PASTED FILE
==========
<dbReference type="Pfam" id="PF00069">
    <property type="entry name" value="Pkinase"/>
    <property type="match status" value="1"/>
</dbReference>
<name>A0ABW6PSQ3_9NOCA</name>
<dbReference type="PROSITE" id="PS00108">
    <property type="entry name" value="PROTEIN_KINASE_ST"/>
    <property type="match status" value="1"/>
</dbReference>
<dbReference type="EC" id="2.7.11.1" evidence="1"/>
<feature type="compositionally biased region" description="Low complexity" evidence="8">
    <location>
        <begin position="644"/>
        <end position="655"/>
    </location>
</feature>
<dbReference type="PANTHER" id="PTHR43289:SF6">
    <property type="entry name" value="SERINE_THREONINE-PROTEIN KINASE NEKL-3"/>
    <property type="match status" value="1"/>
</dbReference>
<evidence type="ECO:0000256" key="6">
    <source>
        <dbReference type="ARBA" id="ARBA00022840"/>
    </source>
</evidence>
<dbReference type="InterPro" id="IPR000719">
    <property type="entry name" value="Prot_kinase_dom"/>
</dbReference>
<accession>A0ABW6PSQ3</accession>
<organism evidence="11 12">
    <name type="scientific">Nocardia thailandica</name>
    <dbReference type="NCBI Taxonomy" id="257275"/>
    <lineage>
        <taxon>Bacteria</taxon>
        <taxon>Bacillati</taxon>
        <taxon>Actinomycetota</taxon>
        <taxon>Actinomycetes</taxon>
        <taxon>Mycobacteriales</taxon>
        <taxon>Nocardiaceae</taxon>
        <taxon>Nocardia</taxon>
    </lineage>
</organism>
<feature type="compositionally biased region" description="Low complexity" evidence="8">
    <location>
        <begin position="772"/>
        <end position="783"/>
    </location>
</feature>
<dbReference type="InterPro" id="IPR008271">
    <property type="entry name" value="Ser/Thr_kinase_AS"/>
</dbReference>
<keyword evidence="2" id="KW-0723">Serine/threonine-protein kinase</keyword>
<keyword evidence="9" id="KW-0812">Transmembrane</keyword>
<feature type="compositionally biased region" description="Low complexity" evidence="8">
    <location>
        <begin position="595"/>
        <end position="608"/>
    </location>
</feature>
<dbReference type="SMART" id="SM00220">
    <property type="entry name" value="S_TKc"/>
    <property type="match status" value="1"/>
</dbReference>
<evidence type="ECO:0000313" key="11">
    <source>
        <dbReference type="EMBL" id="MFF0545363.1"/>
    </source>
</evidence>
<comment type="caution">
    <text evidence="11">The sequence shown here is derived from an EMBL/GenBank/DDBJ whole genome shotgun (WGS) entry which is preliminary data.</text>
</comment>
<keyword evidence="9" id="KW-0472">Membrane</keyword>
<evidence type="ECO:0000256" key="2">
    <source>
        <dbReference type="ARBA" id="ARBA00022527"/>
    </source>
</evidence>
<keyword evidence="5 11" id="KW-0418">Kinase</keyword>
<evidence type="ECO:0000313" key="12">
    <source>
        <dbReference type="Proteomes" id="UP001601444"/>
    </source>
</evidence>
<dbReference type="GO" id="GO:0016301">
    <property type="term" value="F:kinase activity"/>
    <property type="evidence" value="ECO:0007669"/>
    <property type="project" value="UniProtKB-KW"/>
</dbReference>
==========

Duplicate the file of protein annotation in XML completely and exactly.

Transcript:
<dbReference type="Pfam" id="PF00069">
    <property type="entry name" value="Pkinase"/>
    <property type="match status" value="1"/>
</dbReference>
<name>A0ABW6PSQ3_9NOCA</name>
<dbReference type="PROSITE" id="PS00108">
    <property type="entry name" value="PROTEIN_KINASE_ST"/>
    <property type="match status" value="1"/>
</dbReference>
<dbReference type="EC" id="2.7.11.1" evidence="1"/>
<feature type="compositionally biased region" description="Low complexity" evidence="8">
    <location>
        <begin position="644"/>
        <end position="655"/>
    </location>
</feature>
<dbReference type="PANTHER" id="PTHR43289:SF6">
    <property type="entry name" value="SERINE_THREONINE-PROTEIN KINASE NEKL-3"/>
    <property type="match status" value="1"/>
</dbReference>
<evidence type="ECO:0000256" key="6">
    <source>
        <dbReference type="ARBA" id="ARBA00022840"/>
    </source>
</evidence>
<dbReference type="InterPro" id="IPR000719">
    <property type="entry name" value="Prot_kinase_dom"/>
</dbReference>
<accession>A0ABW6PSQ3</accession>
<organism evidence="11 12">
    <name type="scientific">Nocardia thailandica</name>
    <dbReference type="NCBI Taxonomy" id="257275"/>
    <lineage>
        <taxon>Bacteria</taxon>
        <taxon>Bacillati</taxon>
        <taxon>Actinomycetota</taxon>
        <taxon>Actinomycetes</taxon>
        <taxon>Mycobacteriales</taxon>
        <taxon>Nocardiaceae</taxon>
        <taxon>Nocardia</taxon>
    </lineage>
</organism>
<feature type="compositionally biased region" description="Low complexity" evidence="8">
    <location>
        <begin position="772"/>
        <end position="783"/>
    </location>
</feature>
<dbReference type="InterPro" id="IPR008271">
    <property type="entry name" value="Ser/Thr_kinase_AS"/>
</dbReference>
<keyword evidence="2" id="KW-0723">Serine/threonine-protein kinase</keyword>
<keyword evidence="9" id="KW-0812">Transmembrane</keyword>
<feature type="compositionally biased region" description="Low complexity" evidence="8">
    <location>
        <begin position="595"/>
        <end position="608"/>
    </location>
</feature>
<dbReference type="SMART" id="SM00220">
    <property type="entry name" value="S_TKc"/>
    <property type="match status" value="1"/>
</dbReference>
<evidence type="ECO:0000313" key="11">
    <source>
        <dbReference type="EMBL" id="MFF0545363.1"/>
    </source>
</evidence>
<comment type="caution">
    <text evidence="11">The sequence shown here is derived from an EMBL/GenBank/DDBJ whole genome shotgun (WGS) entry which is preliminary data.</text>
</comment>
<keyword evidence="9" id="KW-0472">Membrane</keyword>
<evidence type="ECO:0000256" key="2">
    <source>
        <dbReference type="ARBA" id="ARBA00022527"/>
    </source>
</evidence>
<keyword evidence="5 11" id="KW-0418">Kinase</keyword>
<evidence type="ECO:0000313" key="12">
    <source>
        <dbReference type="Proteomes" id="UP001601444"/>
    </source>
</evidence>
<dbReference type="GO" id="GO:0016301">
    <property type="term" value="F:kinase activity"/>
    <property type="evidence" value="ECO:0007669"/>
    <property type="project" value="UniProtKB-KW"/>
</dbReference>